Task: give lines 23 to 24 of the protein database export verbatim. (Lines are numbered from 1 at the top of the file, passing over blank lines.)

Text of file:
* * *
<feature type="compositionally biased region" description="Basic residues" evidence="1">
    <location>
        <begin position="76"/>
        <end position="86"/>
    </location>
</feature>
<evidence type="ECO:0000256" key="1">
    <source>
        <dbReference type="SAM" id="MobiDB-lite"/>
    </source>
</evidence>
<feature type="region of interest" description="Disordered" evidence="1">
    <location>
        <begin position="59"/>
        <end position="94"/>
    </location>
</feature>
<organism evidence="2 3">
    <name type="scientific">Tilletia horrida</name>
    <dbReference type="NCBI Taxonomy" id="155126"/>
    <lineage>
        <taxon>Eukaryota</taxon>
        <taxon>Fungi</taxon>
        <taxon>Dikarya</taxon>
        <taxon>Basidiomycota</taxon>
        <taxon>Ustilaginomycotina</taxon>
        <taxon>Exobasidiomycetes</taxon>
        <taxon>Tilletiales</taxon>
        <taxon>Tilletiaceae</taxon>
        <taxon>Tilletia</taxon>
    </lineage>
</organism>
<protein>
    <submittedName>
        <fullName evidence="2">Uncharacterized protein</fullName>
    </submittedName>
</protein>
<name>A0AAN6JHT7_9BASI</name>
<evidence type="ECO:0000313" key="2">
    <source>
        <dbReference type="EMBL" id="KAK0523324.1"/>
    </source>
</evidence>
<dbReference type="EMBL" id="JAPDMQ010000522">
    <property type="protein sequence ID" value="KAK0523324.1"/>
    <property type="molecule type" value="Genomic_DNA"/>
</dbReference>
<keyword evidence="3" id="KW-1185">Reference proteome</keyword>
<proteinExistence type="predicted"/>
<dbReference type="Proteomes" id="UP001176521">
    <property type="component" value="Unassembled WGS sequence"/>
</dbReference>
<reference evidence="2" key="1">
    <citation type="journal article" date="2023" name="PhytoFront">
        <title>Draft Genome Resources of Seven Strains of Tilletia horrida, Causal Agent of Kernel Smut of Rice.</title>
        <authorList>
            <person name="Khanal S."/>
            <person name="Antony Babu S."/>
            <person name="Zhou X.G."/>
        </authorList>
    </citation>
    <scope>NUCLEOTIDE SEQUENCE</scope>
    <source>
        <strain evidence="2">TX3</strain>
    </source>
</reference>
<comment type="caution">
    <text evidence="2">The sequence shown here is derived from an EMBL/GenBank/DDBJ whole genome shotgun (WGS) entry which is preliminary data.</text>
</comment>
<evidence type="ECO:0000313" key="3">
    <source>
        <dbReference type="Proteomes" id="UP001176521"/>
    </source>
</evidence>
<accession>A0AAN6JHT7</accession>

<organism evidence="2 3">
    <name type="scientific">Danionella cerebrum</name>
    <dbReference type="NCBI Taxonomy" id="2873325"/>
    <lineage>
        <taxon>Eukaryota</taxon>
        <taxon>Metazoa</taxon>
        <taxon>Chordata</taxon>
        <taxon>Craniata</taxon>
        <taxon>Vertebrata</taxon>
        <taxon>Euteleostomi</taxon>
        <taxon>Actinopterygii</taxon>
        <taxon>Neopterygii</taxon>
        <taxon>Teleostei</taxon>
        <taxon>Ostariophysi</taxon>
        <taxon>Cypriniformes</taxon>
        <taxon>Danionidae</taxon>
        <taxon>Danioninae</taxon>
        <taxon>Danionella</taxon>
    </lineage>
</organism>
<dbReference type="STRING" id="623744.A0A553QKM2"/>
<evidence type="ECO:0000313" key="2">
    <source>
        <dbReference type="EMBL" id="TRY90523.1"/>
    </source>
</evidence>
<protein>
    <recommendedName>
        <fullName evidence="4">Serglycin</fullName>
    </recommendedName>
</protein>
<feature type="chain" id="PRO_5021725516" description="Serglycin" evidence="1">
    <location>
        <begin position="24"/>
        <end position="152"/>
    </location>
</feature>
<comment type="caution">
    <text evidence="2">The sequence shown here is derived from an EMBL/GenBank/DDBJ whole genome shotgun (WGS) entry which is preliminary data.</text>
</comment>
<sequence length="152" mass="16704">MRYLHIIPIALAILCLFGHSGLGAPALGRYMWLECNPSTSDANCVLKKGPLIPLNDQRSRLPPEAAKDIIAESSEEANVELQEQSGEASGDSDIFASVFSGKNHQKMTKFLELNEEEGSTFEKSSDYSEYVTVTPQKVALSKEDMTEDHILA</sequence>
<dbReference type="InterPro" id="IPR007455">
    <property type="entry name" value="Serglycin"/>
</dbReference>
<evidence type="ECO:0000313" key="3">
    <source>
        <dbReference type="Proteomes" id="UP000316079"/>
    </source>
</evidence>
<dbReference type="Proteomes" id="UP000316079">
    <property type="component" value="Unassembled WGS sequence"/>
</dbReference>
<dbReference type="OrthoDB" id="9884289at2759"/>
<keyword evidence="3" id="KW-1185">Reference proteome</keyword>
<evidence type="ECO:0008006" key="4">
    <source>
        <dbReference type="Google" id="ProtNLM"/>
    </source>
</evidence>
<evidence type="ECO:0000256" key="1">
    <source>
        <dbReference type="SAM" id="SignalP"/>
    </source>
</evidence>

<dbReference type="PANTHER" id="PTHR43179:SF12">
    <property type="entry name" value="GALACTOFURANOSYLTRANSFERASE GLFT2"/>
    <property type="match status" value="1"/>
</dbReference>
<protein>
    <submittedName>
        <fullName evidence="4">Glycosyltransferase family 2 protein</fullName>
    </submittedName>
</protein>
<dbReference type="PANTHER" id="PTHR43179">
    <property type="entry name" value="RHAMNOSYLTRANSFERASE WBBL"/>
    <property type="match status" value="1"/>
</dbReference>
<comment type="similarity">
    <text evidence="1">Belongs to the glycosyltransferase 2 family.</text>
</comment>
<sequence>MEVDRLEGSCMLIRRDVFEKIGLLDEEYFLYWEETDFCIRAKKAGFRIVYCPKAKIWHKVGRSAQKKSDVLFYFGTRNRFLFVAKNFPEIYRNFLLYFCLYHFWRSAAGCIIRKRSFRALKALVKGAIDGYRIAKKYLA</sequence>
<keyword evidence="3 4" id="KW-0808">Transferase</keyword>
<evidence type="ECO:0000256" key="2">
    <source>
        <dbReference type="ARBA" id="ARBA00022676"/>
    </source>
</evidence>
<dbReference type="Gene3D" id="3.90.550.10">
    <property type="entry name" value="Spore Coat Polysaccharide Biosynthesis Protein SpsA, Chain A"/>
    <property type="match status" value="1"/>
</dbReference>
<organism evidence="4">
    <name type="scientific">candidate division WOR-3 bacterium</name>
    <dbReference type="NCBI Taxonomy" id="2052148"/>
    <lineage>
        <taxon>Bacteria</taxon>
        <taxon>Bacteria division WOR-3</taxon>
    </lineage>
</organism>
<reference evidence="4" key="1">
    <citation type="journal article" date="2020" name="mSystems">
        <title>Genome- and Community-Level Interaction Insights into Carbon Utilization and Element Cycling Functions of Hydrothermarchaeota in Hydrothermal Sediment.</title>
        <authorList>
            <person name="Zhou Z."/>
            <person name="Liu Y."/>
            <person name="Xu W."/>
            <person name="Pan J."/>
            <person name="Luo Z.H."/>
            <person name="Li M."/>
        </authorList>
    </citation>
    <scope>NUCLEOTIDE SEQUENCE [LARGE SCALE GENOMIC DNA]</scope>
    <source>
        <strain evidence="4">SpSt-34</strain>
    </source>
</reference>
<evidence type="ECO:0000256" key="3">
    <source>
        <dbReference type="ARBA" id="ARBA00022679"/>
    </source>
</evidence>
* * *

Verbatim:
        <taxon>Fungi</taxon>
        <taxon>Dikarya</taxon>